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Geophagy by Large Mammals at Natural Licks in the Rain Forest of the Dzanga National Park, Central African Republic
Gregor Klaus, Corinne Klaus-Hugi and Bernhard Schmid
Journal of Tropical Ecology
Vol. 14, No. 6 (Nov., 1998), pp. 829-839
Published by: Cambridge University Press
Stable URL: http://www.jstor.org/stable/2560276
Page Count: 11
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Geophagy (soil eating) by the forest elephant (Loxodonta africana cyclotis) and other mammal species in the Dzanga National Park, Central African Republic, has led to large treeless licks. The geological and physical properties of these licks were studied and the chemical characteristics and particle sizes of geophagical lick soils were compared with soils from the forest and from licks where evidence of geophagy was absent. Average lick size of 20 licks in the Hokou lick area was 12,900 m2 (SE = 3,400 m2). Licks were situated exclusively in areas of outcropping dolerite intrusions. Physico-chemical analysis of the geophagical lick soil showed significantly higher quantities of sodium, potassium, calcium, magnesium, phosphorus, manganese and clay compared with the other soils. Several samples of the geophagical lick soil had lower nutrient levels than the mean level of forest topsoil, indicating that nutrient supplementation is probably not the only reason for geophagy. The high clay content of the geophagical soil may help absorbing and combating secondary plant compounds. Pronounced geophagy in rainforests may be a sign for poor habitat quality for large mammals living in these ecosystems.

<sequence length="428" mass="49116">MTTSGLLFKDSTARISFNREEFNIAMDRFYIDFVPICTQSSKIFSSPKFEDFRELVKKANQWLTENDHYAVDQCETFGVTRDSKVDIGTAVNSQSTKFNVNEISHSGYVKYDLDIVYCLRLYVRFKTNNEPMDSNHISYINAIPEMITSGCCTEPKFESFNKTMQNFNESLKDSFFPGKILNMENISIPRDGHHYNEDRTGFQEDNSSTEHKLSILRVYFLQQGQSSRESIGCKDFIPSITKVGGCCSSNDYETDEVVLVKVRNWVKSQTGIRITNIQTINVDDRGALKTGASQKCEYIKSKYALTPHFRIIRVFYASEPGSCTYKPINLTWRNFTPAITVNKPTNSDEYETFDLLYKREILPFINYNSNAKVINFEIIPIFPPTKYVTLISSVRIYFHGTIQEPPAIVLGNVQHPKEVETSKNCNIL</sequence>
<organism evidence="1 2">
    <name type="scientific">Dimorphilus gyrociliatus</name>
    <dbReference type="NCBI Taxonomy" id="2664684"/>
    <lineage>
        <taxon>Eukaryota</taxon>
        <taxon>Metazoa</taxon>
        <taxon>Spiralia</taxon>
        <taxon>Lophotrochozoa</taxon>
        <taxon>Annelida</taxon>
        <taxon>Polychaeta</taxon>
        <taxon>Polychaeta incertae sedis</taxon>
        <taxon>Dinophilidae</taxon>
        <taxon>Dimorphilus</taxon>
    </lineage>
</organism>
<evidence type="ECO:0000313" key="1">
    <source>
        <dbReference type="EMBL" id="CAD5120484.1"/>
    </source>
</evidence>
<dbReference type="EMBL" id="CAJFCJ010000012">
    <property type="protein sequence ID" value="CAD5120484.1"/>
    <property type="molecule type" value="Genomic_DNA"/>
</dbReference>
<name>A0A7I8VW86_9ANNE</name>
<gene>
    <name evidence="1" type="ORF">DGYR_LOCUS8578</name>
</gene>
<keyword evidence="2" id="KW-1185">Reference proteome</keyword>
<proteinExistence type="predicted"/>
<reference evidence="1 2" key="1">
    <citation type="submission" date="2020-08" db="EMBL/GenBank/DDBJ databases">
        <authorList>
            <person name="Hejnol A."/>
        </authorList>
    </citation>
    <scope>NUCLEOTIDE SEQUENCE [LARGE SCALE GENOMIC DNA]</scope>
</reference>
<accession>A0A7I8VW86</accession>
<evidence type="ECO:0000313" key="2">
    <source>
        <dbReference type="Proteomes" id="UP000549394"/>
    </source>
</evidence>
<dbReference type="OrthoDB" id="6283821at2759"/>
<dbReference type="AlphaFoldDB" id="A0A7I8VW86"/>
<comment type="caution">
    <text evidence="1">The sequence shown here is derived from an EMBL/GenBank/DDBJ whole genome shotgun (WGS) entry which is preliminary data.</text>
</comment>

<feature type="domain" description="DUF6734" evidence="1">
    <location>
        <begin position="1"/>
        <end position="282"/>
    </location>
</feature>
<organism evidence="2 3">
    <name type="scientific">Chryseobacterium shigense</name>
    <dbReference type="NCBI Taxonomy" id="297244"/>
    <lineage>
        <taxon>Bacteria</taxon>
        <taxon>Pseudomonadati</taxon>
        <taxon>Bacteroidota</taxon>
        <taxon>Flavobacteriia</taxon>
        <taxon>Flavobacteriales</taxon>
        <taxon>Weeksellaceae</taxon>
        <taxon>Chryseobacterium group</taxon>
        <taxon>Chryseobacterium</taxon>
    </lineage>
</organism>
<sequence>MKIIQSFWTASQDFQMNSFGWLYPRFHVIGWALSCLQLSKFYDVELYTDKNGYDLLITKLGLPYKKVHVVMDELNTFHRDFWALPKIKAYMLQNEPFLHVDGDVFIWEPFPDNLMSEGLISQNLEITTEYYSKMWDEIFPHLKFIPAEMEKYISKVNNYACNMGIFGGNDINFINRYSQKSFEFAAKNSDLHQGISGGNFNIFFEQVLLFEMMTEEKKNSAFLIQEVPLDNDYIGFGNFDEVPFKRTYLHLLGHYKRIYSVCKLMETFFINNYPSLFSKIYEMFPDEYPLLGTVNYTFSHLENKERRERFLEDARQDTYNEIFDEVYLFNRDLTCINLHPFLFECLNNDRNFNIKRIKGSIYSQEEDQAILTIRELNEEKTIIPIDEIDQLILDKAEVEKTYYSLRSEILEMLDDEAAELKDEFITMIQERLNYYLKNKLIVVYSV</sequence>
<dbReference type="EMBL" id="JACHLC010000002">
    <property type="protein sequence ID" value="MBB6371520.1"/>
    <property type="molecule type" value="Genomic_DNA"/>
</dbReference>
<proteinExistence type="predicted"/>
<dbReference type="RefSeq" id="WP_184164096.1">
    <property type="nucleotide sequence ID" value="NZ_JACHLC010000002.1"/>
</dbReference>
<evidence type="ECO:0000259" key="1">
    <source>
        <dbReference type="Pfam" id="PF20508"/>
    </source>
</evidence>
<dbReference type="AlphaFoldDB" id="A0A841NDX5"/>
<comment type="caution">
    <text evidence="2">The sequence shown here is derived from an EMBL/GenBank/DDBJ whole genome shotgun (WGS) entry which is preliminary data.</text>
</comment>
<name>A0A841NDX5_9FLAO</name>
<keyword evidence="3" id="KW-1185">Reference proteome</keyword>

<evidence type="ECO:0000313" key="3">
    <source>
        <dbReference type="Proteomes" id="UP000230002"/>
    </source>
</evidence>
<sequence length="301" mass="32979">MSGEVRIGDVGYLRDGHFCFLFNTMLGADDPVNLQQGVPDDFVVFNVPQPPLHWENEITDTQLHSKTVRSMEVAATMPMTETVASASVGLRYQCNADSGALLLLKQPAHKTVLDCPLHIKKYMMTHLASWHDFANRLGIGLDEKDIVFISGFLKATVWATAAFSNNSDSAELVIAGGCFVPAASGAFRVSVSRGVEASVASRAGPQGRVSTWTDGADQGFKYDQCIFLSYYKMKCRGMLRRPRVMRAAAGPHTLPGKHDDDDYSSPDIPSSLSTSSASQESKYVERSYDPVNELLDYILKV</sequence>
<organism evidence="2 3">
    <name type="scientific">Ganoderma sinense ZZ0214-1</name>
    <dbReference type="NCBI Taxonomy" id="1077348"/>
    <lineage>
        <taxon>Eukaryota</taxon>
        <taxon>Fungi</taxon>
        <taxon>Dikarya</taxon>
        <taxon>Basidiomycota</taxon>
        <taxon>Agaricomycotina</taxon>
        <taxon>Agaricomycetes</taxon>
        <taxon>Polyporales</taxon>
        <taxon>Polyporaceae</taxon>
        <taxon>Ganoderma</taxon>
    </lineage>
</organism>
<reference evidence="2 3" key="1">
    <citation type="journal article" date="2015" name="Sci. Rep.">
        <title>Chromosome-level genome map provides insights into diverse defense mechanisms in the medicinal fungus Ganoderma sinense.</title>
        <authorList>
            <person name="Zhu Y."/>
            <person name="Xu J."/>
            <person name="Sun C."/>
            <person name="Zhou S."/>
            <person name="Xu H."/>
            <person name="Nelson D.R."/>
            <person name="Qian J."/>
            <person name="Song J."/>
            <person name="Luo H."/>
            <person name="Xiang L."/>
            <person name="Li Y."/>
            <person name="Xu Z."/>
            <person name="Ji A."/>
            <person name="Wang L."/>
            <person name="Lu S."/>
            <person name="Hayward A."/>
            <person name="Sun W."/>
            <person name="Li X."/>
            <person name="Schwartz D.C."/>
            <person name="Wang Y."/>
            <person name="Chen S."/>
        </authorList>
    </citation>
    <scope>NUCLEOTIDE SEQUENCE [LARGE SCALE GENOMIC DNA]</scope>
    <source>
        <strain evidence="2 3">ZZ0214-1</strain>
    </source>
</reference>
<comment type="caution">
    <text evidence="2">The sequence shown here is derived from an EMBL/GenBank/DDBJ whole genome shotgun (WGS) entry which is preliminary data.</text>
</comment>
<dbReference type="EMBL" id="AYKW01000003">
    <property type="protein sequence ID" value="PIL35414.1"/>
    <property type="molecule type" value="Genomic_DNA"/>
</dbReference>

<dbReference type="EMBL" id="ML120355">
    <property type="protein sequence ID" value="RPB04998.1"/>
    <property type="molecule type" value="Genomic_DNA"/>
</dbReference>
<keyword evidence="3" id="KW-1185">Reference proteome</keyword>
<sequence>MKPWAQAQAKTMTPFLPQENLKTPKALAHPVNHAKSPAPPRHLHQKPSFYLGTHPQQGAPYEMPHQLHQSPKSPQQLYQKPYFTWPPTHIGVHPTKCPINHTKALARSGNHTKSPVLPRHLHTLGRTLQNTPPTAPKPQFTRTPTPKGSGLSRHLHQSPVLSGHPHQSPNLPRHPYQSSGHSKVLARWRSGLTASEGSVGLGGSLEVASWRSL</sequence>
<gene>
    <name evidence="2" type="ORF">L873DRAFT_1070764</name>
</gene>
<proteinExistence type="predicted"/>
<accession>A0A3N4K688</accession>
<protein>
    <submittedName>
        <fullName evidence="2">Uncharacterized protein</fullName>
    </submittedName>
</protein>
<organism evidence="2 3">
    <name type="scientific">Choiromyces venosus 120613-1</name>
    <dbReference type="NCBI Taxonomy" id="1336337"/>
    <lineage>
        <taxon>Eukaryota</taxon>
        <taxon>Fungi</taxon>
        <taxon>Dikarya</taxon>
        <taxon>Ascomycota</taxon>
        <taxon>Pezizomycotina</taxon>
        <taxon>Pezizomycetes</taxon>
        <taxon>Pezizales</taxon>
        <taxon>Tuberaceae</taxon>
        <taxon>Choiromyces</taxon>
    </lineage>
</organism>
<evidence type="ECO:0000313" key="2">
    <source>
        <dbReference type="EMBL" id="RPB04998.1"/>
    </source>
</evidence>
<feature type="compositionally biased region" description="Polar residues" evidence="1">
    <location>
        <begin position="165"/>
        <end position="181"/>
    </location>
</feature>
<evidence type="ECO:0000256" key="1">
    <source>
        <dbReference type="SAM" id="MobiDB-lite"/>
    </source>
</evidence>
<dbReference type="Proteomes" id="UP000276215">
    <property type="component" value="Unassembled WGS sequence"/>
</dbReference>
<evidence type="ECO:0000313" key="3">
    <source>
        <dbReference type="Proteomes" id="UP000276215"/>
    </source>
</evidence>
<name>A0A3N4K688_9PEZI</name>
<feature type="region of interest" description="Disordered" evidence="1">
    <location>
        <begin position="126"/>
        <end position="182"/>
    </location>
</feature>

Journal of Tropical Ecology © 1998 Cambridge University Press